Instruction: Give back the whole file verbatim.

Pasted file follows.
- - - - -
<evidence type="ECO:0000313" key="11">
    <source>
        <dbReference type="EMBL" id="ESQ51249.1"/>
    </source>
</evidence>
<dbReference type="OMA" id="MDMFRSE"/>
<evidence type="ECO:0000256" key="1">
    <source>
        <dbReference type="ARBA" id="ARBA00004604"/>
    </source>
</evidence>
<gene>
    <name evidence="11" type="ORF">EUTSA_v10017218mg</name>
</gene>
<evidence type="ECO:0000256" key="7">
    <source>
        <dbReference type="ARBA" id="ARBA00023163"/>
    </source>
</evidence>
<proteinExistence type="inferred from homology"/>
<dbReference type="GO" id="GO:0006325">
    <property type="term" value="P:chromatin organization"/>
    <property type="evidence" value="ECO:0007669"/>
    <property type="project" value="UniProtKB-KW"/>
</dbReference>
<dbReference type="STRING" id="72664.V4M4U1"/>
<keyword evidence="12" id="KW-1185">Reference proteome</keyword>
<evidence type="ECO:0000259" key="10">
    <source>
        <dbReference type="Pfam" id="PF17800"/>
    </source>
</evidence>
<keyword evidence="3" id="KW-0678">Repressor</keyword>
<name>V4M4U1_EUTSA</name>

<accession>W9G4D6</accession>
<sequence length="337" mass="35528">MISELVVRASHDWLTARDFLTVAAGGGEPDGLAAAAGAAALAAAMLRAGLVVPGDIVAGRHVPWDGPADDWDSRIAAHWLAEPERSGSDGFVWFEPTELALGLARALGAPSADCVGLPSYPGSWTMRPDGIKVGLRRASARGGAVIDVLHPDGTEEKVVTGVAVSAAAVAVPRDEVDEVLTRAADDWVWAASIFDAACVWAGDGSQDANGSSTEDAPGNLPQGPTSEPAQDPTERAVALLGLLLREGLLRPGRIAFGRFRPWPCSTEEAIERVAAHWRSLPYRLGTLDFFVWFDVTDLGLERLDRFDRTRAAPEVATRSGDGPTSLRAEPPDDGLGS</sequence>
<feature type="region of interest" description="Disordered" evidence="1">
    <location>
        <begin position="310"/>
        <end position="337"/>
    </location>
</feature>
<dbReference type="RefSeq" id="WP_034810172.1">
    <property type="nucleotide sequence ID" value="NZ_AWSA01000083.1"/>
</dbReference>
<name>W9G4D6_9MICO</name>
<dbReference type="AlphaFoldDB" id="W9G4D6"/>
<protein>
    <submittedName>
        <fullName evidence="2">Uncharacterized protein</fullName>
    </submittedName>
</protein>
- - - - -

<evidence type="ECO:0000313" key="11">
    <source>
        <dbReference type="EMBL" id="ESQ51249.1"/>
    </source>
</evidence>
<dbReference type="OMA" id="MDMFRSE"/>
<evidence type="ECO:0000256" key="1">
    <source>
        <dbReference type="ARBA" id="ARBA00004604"/>
    </source>
</evidence>
<gene>
    <name evidence="11" type="ORF">EUTSA_v10017218mg</name>
</gene>
<evidence type="ECO:0000256" key="7">
    <source>
        <dbReference type="ARBA" id="ARBA00023163"/>
    </source>
</evidence>
<proteinExistence type="inferred from homology"/>
<dbReference type="GO" id="GO:0006325">
    <property type="term" value="P:chromatin organization"/>
    <property type="evidence" value="ECO:0007669"/>
    <property type="project" value="UniProtKB-KW"/>
</dbReference>
<dbReference type="STRING" id="72664.V4M4U1"/>
<keyword evidence="12" id="KW-1185">Reference proteome</keyword>
<evidence type="ECO:0000259" key="10">
    <source>
        <dbReference type="Pfam" id="PF17800"/>
    </source>
</evidence>
<keyword evidence="3" id="KW-0678">Repressor</keyword>
<name>V4M4U1_EUTSA</name>

<accession>W9G4D6</accession>
<sequence length="337" mass="35528">MISELVVRASHDWLTARDFLTVAAGGGEPDGLAAAAGAAALAAAMLRAGLVVPGDIVAGRHVPWDGPADDWDSRIAAHWLAEPERSGSDGFVWFEPTELALGLARALGAPSADCVGLPSYPGSWTMRPDGIKVGLRRASARGGAVIDVLHPDGTEEKVVTGVAVSAAAVAVPRDEVDEVLTRAADDWVWAASIFDAACVWAGDGSQDANGSSTEDAPGNLPQGPTSEPAQDPTERAVALLGLLLREGLLRPGRIAFGRFRPWPCSTEEAIERVAAHWRSLPYRLGTLDFFVWFDVTDLGLERLDRFDRTRAAPEVATRSGDGPTSLRAEPPDDGLGS</sequence>
<feature type="region of interest" description="Disordered" evidence="1">
    <location>
        <begin position="310"/>
        <end position="337"/>
    </location>
</feature>
<dbReference type="RefSeq" id="WP_034810172.1">
    <property type="nucleotide sequence ID" value="NZ_AWSA01000083.1"/>
</dbReference>
<name>W9G4D6_9MICO</name>
<dbReference type="AlphaFoldDB" id="W9G4D6"/>
<protein>
    <submittedName>
        <fullName evidence="2">Uncharacterized protein</fullName>
    </submittedName>
</protein>